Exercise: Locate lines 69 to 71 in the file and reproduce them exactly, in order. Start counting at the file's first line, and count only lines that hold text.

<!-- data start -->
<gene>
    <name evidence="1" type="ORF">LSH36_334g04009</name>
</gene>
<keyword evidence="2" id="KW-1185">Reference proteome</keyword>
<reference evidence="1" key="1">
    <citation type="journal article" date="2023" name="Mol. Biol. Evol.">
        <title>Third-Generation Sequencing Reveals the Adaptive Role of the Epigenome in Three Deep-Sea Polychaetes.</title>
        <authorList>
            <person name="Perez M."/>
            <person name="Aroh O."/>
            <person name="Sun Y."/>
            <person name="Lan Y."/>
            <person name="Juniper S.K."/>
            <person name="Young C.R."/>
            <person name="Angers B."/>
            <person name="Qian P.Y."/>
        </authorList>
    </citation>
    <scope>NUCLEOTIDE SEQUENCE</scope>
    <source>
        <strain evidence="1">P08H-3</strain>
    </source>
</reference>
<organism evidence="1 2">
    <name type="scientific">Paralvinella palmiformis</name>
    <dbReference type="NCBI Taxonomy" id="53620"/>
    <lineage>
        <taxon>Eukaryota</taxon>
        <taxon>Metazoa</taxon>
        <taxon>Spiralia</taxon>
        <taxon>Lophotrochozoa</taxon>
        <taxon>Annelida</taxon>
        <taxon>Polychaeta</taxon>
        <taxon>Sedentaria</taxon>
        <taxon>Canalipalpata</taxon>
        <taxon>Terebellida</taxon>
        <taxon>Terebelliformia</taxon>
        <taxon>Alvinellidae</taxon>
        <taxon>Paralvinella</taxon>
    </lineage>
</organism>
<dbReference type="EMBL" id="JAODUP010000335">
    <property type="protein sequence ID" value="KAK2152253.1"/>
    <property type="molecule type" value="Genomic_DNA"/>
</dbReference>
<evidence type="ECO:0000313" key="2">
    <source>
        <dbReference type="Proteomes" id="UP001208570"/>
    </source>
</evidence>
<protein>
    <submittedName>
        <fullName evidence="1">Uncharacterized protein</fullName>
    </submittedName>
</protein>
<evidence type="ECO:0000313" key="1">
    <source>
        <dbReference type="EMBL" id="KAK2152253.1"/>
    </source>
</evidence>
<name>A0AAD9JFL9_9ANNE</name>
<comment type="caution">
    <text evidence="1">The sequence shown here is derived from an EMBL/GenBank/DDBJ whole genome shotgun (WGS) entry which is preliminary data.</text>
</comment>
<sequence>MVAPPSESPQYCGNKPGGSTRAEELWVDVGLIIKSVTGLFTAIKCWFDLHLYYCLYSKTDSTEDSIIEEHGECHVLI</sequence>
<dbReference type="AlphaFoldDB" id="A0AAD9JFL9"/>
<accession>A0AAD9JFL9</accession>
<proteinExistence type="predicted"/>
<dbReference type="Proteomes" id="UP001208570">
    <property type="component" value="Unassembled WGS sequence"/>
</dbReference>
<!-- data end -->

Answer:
<dbReference type="Proteomes" id="UP001208570">
    <property type="component" value="Unassembled WGS sequence"/>
</dbReference>